of the halfbacks which tends to
provoke a twisted knee upon being
According to Hunt, however,
"Most injuries are found in the
heat of battle. Anything can hap-
pen at the bottom of the pile
when about. ten players are heap-
"Rough as pro football is, it is
less dirty. Gone is the cheap-shot
artist who tries to deliberately
hurt a player.
"Because, although most injur-
ies are accidental, there is always
someone who tries to impress the
fans with an extra rough play."
Knee injuries in basketball,
while not as prevalent as in foot-
ball, are caused by the fast starts
and stops, rapid lateral and back-
ward movements and constant
A legendary trainer of the cage
sport long ago devised one of the
most widely used methods of
treating knee injuries-the "Duke
Simpson" treatment. The method
involves using a roll and a half of
tape to wrap up the player's leg,
going from the calf halfway up
By The Associated Press
IOWA CITY-"I have not re-
signed, nor do I have any plans to
do so," University of Iowa football
Coach Jerry Burns said yesterday.
It has been rumored for about
a week that Burns, in his fifth
season, has, or planned to, resign.
Iowa this season has won only one
of six games.
"At the end of the season I am
sure the board in control of ath-
letics will review my status,"'
Burns said, and "make whatever
decision it believes'is in the best
interest of the football program at
the University of Iowa.
"Until then, I would ask again
that Iowa fans stay behind the
team in its remaining four games.
We are doing our best. Right now
my only concern is beating In-
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By The Associated Press
BALTIMORE - Rookie Bill
Buntin sank six free throws in
the final two minutes as the De-
troit Pistons came from behind
and scored a 108-107 NBA victory
over the Baltimore Bullets last
Buntin dropped in seven field
goals in addition to, his 11 free
throws for a game total of 25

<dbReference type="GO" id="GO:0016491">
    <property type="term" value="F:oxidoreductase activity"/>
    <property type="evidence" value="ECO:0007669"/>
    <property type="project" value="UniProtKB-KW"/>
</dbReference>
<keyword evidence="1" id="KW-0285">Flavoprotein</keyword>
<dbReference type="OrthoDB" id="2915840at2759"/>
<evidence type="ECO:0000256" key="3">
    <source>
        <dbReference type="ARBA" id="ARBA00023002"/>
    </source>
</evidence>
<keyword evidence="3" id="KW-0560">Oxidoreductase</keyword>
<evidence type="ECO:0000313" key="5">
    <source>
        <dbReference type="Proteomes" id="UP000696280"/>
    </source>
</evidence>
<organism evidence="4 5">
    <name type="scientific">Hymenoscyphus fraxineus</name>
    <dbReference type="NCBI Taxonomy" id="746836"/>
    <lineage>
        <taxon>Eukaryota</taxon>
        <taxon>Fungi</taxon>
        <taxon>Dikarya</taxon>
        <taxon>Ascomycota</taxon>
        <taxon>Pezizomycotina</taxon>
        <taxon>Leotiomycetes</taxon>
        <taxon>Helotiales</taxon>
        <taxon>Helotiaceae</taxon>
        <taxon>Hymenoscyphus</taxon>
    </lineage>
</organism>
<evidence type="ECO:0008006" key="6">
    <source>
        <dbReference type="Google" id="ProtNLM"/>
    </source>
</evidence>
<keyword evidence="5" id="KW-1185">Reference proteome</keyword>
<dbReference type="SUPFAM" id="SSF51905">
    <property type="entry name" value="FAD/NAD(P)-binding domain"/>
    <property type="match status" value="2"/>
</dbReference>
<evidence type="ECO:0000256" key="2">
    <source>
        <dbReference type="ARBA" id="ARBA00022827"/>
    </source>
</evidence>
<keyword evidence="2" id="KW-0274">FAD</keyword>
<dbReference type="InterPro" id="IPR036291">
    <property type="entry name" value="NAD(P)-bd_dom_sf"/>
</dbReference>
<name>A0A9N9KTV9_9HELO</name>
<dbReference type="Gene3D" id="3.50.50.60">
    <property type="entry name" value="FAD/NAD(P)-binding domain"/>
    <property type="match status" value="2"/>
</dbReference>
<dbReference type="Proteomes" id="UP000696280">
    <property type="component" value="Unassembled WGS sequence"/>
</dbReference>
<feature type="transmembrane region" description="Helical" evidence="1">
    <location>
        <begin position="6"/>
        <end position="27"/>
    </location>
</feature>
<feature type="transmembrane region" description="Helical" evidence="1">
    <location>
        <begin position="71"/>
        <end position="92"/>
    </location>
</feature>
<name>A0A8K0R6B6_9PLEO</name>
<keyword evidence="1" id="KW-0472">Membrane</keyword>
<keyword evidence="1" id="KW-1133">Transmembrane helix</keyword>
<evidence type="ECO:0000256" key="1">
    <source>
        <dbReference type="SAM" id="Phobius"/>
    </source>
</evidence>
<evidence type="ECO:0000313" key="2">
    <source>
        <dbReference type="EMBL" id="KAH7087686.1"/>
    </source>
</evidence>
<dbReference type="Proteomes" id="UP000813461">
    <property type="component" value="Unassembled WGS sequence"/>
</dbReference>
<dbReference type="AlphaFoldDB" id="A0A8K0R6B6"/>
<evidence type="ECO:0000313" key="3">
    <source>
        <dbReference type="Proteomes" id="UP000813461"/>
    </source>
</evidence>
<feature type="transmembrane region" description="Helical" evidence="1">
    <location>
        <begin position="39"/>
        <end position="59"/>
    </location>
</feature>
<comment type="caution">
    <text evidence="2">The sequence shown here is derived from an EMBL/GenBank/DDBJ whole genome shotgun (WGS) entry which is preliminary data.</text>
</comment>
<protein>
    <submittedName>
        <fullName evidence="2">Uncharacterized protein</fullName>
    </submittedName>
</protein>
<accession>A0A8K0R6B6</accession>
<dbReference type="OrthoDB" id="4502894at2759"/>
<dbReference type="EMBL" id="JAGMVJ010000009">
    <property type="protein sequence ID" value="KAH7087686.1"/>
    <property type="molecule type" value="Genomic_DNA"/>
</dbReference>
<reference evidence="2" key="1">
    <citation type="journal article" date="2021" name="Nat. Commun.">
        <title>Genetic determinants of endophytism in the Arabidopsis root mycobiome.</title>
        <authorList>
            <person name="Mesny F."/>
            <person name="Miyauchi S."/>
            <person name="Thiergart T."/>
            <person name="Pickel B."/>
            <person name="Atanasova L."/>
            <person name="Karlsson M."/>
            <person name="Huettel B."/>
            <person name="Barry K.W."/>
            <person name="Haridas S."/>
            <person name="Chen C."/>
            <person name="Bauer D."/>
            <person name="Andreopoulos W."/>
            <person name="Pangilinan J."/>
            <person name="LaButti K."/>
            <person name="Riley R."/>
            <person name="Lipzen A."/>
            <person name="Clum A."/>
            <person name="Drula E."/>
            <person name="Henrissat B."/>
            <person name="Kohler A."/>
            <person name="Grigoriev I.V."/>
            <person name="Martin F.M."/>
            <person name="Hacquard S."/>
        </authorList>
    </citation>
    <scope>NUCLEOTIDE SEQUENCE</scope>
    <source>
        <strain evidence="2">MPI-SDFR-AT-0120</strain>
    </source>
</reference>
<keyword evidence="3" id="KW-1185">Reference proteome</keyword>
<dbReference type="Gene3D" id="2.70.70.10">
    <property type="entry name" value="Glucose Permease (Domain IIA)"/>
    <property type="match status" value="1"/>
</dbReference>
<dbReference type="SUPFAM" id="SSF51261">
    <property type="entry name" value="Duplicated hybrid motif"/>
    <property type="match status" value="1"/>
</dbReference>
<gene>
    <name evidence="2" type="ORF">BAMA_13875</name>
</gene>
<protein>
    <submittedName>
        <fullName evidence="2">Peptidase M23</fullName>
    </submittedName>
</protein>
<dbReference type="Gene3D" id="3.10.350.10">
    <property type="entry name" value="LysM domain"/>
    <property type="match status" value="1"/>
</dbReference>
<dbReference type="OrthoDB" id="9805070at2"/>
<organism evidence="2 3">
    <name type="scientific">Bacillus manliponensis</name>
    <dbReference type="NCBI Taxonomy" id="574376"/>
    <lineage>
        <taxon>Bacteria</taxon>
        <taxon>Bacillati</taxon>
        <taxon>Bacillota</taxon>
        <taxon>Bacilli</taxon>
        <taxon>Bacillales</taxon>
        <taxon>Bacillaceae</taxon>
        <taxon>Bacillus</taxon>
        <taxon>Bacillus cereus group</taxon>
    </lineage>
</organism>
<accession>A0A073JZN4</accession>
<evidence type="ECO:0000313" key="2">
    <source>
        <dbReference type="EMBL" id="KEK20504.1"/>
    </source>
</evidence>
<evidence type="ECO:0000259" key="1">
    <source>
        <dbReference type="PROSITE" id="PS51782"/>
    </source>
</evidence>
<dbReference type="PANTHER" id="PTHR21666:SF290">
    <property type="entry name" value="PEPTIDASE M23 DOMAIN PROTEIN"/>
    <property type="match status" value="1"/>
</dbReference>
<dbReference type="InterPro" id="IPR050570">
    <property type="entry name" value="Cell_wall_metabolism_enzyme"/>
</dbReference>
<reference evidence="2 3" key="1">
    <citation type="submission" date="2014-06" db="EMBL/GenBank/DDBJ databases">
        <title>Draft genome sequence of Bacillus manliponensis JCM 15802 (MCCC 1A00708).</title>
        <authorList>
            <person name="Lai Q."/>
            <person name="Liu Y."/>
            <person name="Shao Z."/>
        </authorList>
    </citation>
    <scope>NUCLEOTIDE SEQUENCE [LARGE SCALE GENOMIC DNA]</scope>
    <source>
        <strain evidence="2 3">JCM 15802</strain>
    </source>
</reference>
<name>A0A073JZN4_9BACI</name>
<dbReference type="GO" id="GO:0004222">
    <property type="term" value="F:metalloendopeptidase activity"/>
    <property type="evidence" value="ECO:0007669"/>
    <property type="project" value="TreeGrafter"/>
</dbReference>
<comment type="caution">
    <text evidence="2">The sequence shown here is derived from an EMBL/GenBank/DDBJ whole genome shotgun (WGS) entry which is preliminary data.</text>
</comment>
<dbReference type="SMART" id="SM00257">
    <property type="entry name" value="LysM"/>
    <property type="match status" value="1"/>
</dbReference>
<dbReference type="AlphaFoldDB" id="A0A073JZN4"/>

The Pistons, who missed half of
their 40 foul shots while losing to
Baltimore 117-98 Tuesday, had
trouble from the foul line again
before Buntin came through in
Detroit opened up a 23-8 lead
at the outset but blew the big
advantage to fall behind 65-60
early in the third period. A 10-
point spurt, six by Buntin and
four by player-Coach Dave De-
Busschere, put the Pistons on top
73-66, and the lead see-sawed
MONTREAL - Jean Beliveau's
late goal broke a 3-3 tie and gave
the undefeated Montreal Cana-
diens a 4-3.'National Hockey
League victory over thie New York
Rangers last night.
It was Montreal's third straight
victory in the NHL's opening
week, and the Canadiens' second
straight by the same score against
Beliyeau converted passes from
Dick Duff and Bobby Rousseau
at 14:28 of the final period after
the Rangers hadhstruggled from
behind to tie the game three
times. New York's Earl Ingarfield
was serving a two-minute penalty
for faceoff interference when
* * *
BOSTON-Ron Ellis broke the
National Hockey League scoring
famine 'for Toronto with a 50-foot
slap shot last night and the
Maple Leafs went on to a 2-1
victory over the Boston Bruins.
Ellis scored in the first period
for the Leafs, who were shut out
in their first two games. He took
a pass from Frank Mahovlich at
the blue line and let fly a waste-
high drive that broke off rookie
goalie Gerry Cheevers' glove and
slipped between his knees.
Mahovlich made it 2-0. Toronto,
in the second period before Ron
Stewart broke the ice for Boston.
State Street on the Campus
MICHIGAN'S TOM KEATING is helped off of the tield by Char-
ley Kines (78) and Raymond O'Donnell after he injured his
knee in the California game. Keating is one of the four Michigan
starters to be felled by knee afflictions this season.
306 So. Main St.